23 James

Definitely an interesting topic here. As long as stores are properly dating the meat and not trying to sell it w/ a newer date to deceive customers, then using gases to preserve meats and other perishables longer seems like a much better alternative.


24 Harold Altman

God’s original diet for man is the healthiest, and can be found in Genesis 1:29. It is the Garden of Eden diet, which is meatless. I read on the internet that meat is linked to cancer, heart disease, strokes, diabetes and other life threatening sickness. All life is sacred,. Animals are sentient, intelligent beings. I truly believe that all animals have a legitimate God-given right to live out their lives in peace and harmony. To love all animals is the most noble attribute of man. All human beings should request a free vegetarian kit from choose or


25 Dr. AN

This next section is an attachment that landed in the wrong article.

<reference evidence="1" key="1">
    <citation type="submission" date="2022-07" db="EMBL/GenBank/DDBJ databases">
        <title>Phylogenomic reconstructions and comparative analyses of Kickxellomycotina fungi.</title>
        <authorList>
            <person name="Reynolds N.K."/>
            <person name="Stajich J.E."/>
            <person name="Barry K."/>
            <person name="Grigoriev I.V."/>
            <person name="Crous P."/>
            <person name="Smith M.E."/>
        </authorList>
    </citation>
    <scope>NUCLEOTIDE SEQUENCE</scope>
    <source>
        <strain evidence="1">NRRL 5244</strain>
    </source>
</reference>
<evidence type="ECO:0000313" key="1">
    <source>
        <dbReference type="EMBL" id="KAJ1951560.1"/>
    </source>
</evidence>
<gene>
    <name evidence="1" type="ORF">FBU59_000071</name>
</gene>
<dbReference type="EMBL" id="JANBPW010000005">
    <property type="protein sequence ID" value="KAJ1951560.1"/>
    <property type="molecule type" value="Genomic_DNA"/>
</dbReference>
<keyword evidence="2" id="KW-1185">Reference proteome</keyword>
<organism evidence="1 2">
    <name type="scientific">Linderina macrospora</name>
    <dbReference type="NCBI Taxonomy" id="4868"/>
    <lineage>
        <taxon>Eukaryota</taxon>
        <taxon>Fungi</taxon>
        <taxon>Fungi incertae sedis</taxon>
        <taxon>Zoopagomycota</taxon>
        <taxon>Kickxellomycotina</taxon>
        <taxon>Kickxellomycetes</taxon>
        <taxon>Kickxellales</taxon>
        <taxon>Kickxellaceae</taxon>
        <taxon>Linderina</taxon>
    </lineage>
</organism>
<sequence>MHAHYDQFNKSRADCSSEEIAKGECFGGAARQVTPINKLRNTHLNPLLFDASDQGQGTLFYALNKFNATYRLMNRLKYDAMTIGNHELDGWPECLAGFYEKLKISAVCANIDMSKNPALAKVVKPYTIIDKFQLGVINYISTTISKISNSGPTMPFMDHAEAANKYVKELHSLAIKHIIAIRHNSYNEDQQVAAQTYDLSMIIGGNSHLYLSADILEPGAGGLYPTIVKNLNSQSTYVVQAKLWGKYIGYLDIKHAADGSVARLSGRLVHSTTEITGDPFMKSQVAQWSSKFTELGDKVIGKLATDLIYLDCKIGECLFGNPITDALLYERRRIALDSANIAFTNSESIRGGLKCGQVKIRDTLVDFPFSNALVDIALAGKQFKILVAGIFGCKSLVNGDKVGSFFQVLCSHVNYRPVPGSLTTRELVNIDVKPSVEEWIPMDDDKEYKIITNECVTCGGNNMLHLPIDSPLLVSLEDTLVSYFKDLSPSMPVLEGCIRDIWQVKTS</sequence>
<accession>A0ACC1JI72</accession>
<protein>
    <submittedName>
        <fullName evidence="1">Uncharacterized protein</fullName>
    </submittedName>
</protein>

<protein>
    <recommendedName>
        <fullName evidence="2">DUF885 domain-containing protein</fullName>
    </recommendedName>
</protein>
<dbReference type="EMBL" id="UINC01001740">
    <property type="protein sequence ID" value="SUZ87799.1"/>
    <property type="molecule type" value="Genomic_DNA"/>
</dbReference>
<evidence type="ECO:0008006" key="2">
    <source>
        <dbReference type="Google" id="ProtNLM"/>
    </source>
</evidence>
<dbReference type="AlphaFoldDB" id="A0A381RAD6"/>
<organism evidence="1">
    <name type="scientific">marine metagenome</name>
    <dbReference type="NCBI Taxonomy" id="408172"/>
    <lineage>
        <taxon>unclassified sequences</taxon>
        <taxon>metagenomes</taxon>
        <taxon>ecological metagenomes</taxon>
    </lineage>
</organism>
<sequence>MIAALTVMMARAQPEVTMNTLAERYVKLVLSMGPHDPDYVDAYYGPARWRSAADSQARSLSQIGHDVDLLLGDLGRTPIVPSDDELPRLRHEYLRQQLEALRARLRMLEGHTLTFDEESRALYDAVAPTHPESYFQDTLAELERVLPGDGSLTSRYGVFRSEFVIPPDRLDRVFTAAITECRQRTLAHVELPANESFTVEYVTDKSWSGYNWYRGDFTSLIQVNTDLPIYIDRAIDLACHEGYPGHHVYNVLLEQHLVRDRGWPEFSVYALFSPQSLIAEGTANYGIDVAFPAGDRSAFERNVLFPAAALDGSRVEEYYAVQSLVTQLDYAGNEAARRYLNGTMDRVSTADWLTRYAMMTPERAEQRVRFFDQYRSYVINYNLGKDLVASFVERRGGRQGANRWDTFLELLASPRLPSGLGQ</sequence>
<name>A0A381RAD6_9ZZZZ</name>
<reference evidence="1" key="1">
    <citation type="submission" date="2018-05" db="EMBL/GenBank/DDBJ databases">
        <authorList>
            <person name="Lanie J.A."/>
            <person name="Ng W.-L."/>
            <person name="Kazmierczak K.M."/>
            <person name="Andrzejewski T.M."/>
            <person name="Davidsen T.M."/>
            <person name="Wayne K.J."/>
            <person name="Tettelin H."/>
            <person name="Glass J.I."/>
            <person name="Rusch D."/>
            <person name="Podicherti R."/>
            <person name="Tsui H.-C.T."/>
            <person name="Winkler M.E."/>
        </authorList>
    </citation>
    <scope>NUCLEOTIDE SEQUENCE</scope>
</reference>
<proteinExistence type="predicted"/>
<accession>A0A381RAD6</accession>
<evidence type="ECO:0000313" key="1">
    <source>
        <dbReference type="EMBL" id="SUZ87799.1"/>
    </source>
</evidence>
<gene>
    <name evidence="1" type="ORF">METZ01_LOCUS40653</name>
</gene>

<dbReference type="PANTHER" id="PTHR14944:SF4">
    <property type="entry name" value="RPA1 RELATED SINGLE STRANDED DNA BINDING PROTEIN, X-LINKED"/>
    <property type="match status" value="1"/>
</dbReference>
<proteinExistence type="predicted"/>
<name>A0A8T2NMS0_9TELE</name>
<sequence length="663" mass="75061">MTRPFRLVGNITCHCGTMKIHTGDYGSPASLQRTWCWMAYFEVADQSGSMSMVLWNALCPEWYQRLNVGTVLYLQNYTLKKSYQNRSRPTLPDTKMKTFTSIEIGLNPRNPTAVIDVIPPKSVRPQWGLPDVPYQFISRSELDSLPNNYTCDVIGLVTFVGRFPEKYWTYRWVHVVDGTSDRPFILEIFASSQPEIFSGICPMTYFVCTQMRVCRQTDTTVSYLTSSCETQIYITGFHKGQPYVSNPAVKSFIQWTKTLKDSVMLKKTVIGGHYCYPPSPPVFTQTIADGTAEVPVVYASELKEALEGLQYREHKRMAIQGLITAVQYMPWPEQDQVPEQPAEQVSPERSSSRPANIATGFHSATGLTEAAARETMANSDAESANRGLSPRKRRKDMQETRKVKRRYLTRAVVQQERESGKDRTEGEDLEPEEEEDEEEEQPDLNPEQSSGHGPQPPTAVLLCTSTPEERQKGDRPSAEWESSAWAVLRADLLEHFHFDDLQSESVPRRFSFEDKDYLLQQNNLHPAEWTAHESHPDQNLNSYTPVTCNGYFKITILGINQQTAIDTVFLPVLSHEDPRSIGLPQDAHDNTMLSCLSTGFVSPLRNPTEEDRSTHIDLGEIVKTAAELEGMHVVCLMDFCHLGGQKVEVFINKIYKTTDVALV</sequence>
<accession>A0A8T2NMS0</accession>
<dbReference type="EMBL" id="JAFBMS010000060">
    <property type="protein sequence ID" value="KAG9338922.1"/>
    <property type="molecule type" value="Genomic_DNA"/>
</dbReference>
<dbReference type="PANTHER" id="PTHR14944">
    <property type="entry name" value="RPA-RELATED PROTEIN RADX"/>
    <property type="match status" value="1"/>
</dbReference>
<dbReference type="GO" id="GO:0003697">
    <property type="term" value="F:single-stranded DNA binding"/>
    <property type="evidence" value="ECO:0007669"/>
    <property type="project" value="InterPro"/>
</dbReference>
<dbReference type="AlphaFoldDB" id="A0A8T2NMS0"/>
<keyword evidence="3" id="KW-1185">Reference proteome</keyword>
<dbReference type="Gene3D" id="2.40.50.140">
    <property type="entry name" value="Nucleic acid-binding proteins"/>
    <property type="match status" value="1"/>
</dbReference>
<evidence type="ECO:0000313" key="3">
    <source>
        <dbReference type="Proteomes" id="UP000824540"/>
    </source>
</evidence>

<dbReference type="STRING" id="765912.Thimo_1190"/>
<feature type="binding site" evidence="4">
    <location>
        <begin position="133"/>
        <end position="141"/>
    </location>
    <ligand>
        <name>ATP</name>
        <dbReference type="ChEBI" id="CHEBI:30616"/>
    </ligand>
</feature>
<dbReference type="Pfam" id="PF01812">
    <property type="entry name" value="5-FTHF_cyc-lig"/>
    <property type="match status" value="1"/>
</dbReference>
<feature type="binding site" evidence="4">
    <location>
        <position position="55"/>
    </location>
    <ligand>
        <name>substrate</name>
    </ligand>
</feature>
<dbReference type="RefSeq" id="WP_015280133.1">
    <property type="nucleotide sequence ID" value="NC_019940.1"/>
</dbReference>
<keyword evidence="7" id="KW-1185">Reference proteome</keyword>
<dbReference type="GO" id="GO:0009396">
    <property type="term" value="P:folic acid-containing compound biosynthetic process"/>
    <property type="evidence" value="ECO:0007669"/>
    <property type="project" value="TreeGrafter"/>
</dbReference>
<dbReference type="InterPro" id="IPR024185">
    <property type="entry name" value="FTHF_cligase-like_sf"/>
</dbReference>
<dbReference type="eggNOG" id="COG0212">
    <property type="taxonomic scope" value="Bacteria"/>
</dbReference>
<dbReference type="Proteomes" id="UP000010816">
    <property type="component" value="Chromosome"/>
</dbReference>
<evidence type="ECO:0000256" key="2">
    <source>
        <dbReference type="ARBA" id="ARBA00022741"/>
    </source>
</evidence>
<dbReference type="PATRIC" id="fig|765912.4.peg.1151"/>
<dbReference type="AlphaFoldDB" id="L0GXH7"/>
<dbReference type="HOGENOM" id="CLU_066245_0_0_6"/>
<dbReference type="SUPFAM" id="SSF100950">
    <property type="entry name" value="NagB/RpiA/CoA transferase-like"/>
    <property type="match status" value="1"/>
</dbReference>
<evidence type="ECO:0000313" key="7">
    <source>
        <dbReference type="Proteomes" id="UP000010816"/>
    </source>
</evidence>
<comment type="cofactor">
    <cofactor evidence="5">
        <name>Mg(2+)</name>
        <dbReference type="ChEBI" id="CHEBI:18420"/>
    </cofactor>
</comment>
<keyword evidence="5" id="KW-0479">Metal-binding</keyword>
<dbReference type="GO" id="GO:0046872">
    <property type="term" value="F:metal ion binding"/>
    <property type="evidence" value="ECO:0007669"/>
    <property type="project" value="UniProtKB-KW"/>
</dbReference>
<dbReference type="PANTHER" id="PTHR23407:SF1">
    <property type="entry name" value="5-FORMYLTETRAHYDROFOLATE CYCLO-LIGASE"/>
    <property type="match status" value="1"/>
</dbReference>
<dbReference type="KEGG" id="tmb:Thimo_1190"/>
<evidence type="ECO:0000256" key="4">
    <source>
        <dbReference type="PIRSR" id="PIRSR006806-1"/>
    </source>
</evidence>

The problem here (as in many other areas like banking etc.) is one of inadequate regulations (or deregulation since 1980). These mega farms and retailers have a larger carbon footprint and destroy local producers. Having said that, the term “Organic” or “all natural” has been abused and is very misleading. Scientifically, I have done testing of products and found a very mixed correlation and claims are made without data. Wild conspiracy theories have become popular and logic is thrown out. Monsanto like other corporations want to make money, but the depopulation claim is absurd. All agriculture is by definition GMO, as it involves cross breeding/grafting and the wild type is never consumed. I do think however that new GMO foods are safe but should be monitored as they are new. As the original post points out, we should reduce consumption (of everything). The solution can only be achieved by new anti-trust laws, break up large entities and overturn Citizens United. This way small and medium sized businesses (easier to regulate) get a level playing field and overall employment and wages will go up. Bail outs will not be needed, meaningless defense budgets can be cut and environmental clean up easier.